Odyssey of the Mind competitors advance
Four local Odyssey of the Mind teams are headed to World competition in Michigan, the culmination of a long journey that began, for some, when they were in kindergarten.
That was the case for Connor Gross, a junior at Loyalsock Township High School, who joined his first OM team in kindergarten. At the time, he was part of the gifted program in the district and his teacher suggested he join the team.
“She suggested it would be a good avenue for him to explore using his talents,” said Jennifer Gross, Connor’s mom.
“It’s been amazing. He’s in AP courses. He takes honors classes. He pursues things that are outside of his comfort zone. He loves to build. He loves to challenge himself and I credit OM with a lot of that,” she said, speaking about the benefits her son has gained from OM.
“He has done so many things through OM and just challenged himself. This summer he’s attending the state School of Excellence and one of the things he has credited his acceptance into that is being in OM and finding ways to solve different challenges that come along,” she added.
Finding new ways to solve problems is the mainstay of the Odyssey of the Mind program. At the beginning of the school year, students form teams. They then choose problems and work together to find solutions in a creative way. The main objective is to teach participants to be problem solvers.
One of the problems is called performance, in which the teams have to use stage and drama elements in their solutions.
For Melanie Vail’s son Alex’s team at Cochran Primary School in the Williamsport Area School District, that meant they decided to be inside an ice cream parlor.
“They came up with the idea of being inside an ice cream parlor and having sodas and milk shakes originally be friends and the cherries decide that they want to separate the two so they can be the main dish in the ice cream parlor because they don’t want to just be a topping anymore,” Vail said.
Another problem available is vehicle, where “teams use unusual sources of energy and original engineering to create vehicles that often don’t look or move like a vehicle.”
When Spring Moore’s son, Cooper Gutberlet, was in kindergarten he actually was part of his brother’s
“Odyssey of the Mind is unique in that the problem you compete in is determined by the oldest person on your team. When Cooper was in kindergarten, my son Max, who went through the program from second grade until his senior year (and it) was going to be the only time they could compete together. So Max, as a senior, put Cooper, a kindergartener on his high school team and that team went to Worlds together,” Moore said.
She noted that the problem that year was the one pertaining to vehicles. The vehicle had to carry two people so her son decided that was the problem he would do with his little brother, because he doesn’t weigh much.
“Cooper played the younger version of his older brother, going back in time to get his kindergarten self to win on a game show, ‘Are you Smarter than a Kindergartener,'” she said.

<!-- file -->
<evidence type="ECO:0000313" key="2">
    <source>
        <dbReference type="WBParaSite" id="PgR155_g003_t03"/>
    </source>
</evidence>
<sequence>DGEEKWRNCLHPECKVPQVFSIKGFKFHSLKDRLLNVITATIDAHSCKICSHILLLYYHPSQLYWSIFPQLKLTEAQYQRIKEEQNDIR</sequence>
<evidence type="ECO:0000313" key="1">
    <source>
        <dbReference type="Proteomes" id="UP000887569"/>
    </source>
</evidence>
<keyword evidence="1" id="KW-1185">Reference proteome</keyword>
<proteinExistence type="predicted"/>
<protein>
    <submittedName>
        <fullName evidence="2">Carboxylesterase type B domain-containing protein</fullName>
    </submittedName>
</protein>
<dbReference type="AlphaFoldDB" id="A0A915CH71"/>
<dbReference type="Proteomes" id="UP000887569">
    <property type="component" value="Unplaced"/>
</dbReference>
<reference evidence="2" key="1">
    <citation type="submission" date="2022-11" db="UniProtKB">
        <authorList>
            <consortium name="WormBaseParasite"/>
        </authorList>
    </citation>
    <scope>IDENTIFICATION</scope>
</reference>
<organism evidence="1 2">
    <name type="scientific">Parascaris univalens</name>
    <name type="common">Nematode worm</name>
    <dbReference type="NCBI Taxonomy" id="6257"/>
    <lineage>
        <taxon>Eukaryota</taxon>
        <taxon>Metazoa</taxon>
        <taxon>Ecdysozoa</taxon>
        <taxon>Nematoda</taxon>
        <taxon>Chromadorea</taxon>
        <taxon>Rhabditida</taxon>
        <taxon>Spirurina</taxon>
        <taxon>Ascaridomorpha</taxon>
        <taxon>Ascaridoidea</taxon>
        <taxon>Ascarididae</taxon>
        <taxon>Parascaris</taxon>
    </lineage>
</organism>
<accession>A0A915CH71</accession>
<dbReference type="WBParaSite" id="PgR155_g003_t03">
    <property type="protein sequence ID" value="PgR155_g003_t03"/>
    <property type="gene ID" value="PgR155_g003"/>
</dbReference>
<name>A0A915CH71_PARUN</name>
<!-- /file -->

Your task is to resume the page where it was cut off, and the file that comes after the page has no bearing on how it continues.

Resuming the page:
“There’s no other program you could ever do something like that,” she stressed. “Odyssey of the Mind allows creativity all the way through and it’s totally unique in that way.”
Other categories teams can choose from are technical, classics, structure and a primary for students in k-2. There is also a spontaneous portion of the competitions, where students go into a room with the judges and are given the problems right on the spot.
Teams are judged on the uniqueness and creativity they bring to the problem.
“Each problem has a specific area that they’re judged on. If they have to have a certain character, whether or not they have that character and the quality of the performance of that character,” said Michelle Bartley, the OM coordinator at Loyalsock. Her daughter Elaina, who is in the eighth grade, is a member of the team heading to Worlds.
In discussing how she has benefited from being involved with OM, she said, “It helps me think of multiple ways around one problem and it helps me build friendships. It’s just one big team. There is a lot of teamwork.”
All of the parents have been involved as coaches, who are there to guide, but not insert themselves into the problem-solving.
For Mike Cunningham, his involvement with OM started when his daughter, who is now 26, was in third grade.
“The whole thing has become a family event. My wife was a coach, I was a judge at the beginning and then we both coached together. My daughter is now a head judge. Her husband was on her senior team when they went to worlds. They got married. He is also a judge,” he said.
The 2019 World Trials will be held at Michigan State University, May 22-25.
Area teams going are :
Loyalsock Middle School Team–
Elaina Bartley, Micah Sagar, Ava Porter, Rebecca Pietraski, Abigail Colone, Emma Strickland and coaches, Jim Pietraski and Carolyn Strickland.
Loyalsock High School Team–
Connor Gross, Collin Porter, Ryder Haines, David Hutchinson, Harrison Frear, Alex Heiser, Gabe Heiser and coaches, Mark Porter and Chris Haines.
Williamsport Area Middle School Team–
Olivia Ciabattari, Mia Clark, Sydney Kelley, Lisa Lewis, Ben Manetta, Lizzie Ryder and coach Beth Lewis.
Cochran Primary School Team–
Emily Frank, Cooper Gutberlet, Brayden Harpster, Chaedyn Lockard, Julisa Martin, Roslyn Perry, Alex Vail and coach Melanie Vail.